I don't know when my fascination with Moorish Spain began, but it has been ongoing for a while now. At a time when the rest of Europe was clouded over by superstition and disease, it was a bastion of civilization and relative tolerance. For although ruled by Muslims, Christians and Jews were both allowed relative freedom of religion. Both did have to pay an additional tax for the privilege of being allowed to practice their own religion and the more fanatical members of the Islamic community spoke out against them, however compared to the way Muslims and Jews were treated in Christian communities, it was a bastion of tolerance.
In our history books we talk of the period known as the renaissance as if it were a miracle that sprang up out of the earth. When in actual fact it was the influence of Moorish Spain that provided both the knowledge and the impetus for the great re-birth of art and learning. That influence continues through to this day primarily through the music of Andalusia. When the Christian armies marched on Spain, with the Inquisition in tail, Muslims, Jews, and Gypsies (Roma) were faced with the choice of fleeing, conversion, or burning at the stake. While the Jews and Gypsies seem to have mainly chosen more tolerant European destinations, the Muslim population took ship across the Mediterranean to Algeria in North Africa. It's there that they have kept alive the words and music of the songs that were created in Andalusia.
While there are some who continue to perform and create music much as it was made more then five hundred years ago, there are others who draw upon the traditional sounds and combine it with modern influences. Trio Ifriquiya, Didier Freboeuf (piano), Faycal El Mezouar (vocals, violin, ud (oud), and percussion), and Emile Biayenba (percussion) use the music of Andalusia as the core for the eleven pieces on their latest release, World Village Music label, and broaden its scope by incorporating traditional and contemporary jazz, and each performer's musical influences.
Yet, no matter if they are playing one of Bizyenba's or Mezouar's originals, or if the jazz piano of Freboeuf is taking the lead, Andalusia is never far from the surface. Whether it's the interjection of the ud, the sound of Mezouar's vocals, a trill in the melody evoking the older music, or something about the quality of sound generated by a hand drum, there's always something that will pull us back to that centre again. What I found most intriguing about the more modern compositions was that the songs building upon a foundation of the Andalusian music, they start from the contemporary and build to old. It's almost as if they were showing us how, no matter where you start, or with what, you will always come back to this point of origin.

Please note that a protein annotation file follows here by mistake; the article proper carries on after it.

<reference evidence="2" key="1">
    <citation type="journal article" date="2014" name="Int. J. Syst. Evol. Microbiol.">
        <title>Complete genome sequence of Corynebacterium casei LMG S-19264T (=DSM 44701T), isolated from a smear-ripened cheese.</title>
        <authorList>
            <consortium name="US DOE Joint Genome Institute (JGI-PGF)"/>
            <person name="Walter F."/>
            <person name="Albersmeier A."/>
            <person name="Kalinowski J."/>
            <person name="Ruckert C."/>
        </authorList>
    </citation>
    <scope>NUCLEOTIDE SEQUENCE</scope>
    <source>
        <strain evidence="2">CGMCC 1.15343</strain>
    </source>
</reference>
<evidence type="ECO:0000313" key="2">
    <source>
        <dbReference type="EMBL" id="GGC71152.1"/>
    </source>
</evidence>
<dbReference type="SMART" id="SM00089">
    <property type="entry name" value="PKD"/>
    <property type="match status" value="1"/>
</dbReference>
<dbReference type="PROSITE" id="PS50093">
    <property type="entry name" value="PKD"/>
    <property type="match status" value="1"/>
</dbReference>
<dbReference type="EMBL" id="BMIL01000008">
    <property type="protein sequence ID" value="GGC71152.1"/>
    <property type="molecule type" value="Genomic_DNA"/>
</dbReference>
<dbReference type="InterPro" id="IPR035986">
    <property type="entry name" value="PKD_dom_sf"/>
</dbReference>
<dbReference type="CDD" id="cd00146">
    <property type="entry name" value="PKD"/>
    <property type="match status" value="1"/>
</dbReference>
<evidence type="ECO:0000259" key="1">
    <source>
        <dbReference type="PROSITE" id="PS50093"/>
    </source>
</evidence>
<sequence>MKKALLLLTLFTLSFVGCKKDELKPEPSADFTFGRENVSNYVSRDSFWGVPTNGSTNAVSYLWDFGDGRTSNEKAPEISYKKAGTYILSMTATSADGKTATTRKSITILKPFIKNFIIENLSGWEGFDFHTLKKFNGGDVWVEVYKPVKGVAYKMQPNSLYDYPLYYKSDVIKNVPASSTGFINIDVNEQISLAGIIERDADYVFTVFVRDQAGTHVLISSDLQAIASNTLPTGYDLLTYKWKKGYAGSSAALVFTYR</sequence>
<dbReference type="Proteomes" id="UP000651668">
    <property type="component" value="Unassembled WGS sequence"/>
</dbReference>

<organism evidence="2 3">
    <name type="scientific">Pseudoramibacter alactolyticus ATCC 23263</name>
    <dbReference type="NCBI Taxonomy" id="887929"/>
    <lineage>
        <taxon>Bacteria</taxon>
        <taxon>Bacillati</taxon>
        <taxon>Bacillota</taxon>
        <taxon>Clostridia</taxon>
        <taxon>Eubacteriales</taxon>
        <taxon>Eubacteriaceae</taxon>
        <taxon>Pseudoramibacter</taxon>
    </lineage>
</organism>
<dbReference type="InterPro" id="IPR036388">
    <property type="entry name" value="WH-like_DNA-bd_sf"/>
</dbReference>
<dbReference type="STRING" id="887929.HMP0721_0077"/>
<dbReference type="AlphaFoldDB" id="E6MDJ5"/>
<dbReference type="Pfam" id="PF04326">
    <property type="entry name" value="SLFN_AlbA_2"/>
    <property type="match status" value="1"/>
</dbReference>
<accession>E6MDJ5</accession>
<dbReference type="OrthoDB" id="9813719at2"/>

While both Frebouef and Bizyenba play key roles in the music, Mezouar is the heart around which this trio beats. As the one with the direct connection to the source of their inspiration if he falters, or strikes anything resembling a false note, the whole ensemble will fail. However one only has to listen to him sing a few notes to have any doubts about his sincerity or his skill dispelled. His voice brings to life songs whose lyrics could have been penned centuries ago and makes them sound as alive and inspiring as if he wrote them himself. Listening to him you can visualize in your mind's eye the open courtyards and minarets of Moorish Spain with their whitewashed walls and the elaborate mosaic pattern of their tiled floors.
Yet this is not just some journey into the past but rather an exploration of the past and the present meeting in harmony and the music of one culture working with others while maintaining its distinctive flavour. With each man bringing his own particular influences into the mix the music becomes a meeting place for styles and traditions. As a result, while we never lose track of the Andalusian core, we are almost always aware of a much wider world existing outside of that particular time and place. At times the sum of the three parts; jazz piano, the rhythms of central Africa, and centuries old Arabic music, becomes a whole that is unique to the moment it was recorded. Even more intriguing is that although you can hear the distinct parts, simultaneously you hear them blending into one.
The music of Andalusia influenced the musicians of Medieval Europe both in style and content. Minstrels and troubadours alike, with their songs about love and devotion accompanied by a lute or harp, wouldn't have taken the form they did if it hadn't been for the music of the Ottoman Empire. Now, more then a thousand years later, that same music is still providing a blueprint for musicians. Trio Ifriqiya have drawn upon the same source material that so many others down through history have and not only brought new life to an ancient tradition but have created new sounds of their own. Petite Planete is a perfect example of how looking to the past is sometimes the best way to find something new.Powered by Sidelines